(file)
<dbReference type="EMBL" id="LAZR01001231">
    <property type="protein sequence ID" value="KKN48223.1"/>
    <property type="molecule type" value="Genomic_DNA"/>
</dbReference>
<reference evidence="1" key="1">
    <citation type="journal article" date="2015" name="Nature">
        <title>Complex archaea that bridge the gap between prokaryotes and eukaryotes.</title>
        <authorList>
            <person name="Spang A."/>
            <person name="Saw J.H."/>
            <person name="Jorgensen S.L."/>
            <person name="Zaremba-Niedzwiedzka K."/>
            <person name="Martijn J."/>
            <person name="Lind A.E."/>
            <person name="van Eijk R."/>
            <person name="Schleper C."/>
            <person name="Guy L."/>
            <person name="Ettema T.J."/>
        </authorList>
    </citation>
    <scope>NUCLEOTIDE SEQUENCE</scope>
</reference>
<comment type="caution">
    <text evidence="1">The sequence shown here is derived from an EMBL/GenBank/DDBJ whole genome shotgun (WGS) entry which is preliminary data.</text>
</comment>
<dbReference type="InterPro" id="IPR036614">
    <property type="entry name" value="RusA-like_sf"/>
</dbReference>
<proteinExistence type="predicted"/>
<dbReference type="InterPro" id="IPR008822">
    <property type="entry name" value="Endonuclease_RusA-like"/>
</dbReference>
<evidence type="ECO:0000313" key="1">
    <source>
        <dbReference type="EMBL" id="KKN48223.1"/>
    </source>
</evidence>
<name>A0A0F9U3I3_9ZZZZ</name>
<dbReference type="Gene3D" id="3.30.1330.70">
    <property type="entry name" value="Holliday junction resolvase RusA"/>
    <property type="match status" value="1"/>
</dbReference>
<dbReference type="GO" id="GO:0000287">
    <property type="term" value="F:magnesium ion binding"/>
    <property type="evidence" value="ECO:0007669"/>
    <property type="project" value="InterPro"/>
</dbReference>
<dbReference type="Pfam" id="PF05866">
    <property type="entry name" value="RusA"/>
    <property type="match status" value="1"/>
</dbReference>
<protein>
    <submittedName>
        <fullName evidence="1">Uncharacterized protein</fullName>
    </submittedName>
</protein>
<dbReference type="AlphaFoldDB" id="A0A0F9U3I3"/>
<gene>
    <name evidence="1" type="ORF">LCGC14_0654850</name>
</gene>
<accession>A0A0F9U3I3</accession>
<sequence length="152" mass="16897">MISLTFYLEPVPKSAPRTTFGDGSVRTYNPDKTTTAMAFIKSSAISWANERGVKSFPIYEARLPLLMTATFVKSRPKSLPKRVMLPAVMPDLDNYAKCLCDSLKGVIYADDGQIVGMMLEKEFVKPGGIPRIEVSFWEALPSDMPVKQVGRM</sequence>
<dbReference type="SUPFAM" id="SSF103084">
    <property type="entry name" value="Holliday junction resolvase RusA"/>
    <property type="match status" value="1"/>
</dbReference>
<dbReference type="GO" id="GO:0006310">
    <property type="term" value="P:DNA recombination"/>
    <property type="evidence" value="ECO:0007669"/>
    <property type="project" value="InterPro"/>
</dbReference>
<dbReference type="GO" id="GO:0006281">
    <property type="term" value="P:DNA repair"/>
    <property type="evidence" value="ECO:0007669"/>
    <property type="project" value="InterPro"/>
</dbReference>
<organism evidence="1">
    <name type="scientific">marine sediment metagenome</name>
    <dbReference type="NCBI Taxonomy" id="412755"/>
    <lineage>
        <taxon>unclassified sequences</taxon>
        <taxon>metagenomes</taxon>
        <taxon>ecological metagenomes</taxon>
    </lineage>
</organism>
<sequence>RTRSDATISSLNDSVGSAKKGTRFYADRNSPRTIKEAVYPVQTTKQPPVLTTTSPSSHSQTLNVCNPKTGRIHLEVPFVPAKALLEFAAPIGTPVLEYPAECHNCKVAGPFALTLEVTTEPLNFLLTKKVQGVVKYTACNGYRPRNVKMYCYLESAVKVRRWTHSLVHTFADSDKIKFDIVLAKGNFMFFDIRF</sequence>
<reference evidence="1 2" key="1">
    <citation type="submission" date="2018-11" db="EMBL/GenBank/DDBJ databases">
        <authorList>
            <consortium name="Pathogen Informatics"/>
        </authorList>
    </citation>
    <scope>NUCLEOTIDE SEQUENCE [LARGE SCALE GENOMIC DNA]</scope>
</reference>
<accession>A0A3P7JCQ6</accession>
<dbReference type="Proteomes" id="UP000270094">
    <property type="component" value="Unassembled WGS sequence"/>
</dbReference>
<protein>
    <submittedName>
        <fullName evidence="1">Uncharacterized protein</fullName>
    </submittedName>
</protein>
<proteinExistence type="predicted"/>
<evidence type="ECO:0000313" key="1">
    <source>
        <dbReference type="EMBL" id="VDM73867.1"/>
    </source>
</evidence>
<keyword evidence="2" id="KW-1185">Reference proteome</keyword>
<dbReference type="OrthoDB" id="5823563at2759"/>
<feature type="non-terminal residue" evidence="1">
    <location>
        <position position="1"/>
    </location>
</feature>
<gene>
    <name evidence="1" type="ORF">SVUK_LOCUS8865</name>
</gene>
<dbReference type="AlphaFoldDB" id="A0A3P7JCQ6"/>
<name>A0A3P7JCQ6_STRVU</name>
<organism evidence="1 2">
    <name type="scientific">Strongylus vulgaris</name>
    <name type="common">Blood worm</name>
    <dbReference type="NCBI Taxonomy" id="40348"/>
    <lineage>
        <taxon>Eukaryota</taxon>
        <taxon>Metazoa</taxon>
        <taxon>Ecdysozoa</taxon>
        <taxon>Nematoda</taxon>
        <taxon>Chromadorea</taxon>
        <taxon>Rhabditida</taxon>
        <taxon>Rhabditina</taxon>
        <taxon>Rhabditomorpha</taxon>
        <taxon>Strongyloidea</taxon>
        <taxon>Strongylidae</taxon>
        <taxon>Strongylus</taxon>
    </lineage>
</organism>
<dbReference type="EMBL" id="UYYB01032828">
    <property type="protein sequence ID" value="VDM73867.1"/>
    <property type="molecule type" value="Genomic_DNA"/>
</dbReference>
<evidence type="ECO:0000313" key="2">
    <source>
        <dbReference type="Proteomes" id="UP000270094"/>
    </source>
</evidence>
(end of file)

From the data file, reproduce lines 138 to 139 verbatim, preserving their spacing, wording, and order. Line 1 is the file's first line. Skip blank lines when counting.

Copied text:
    </lineage>
</organism>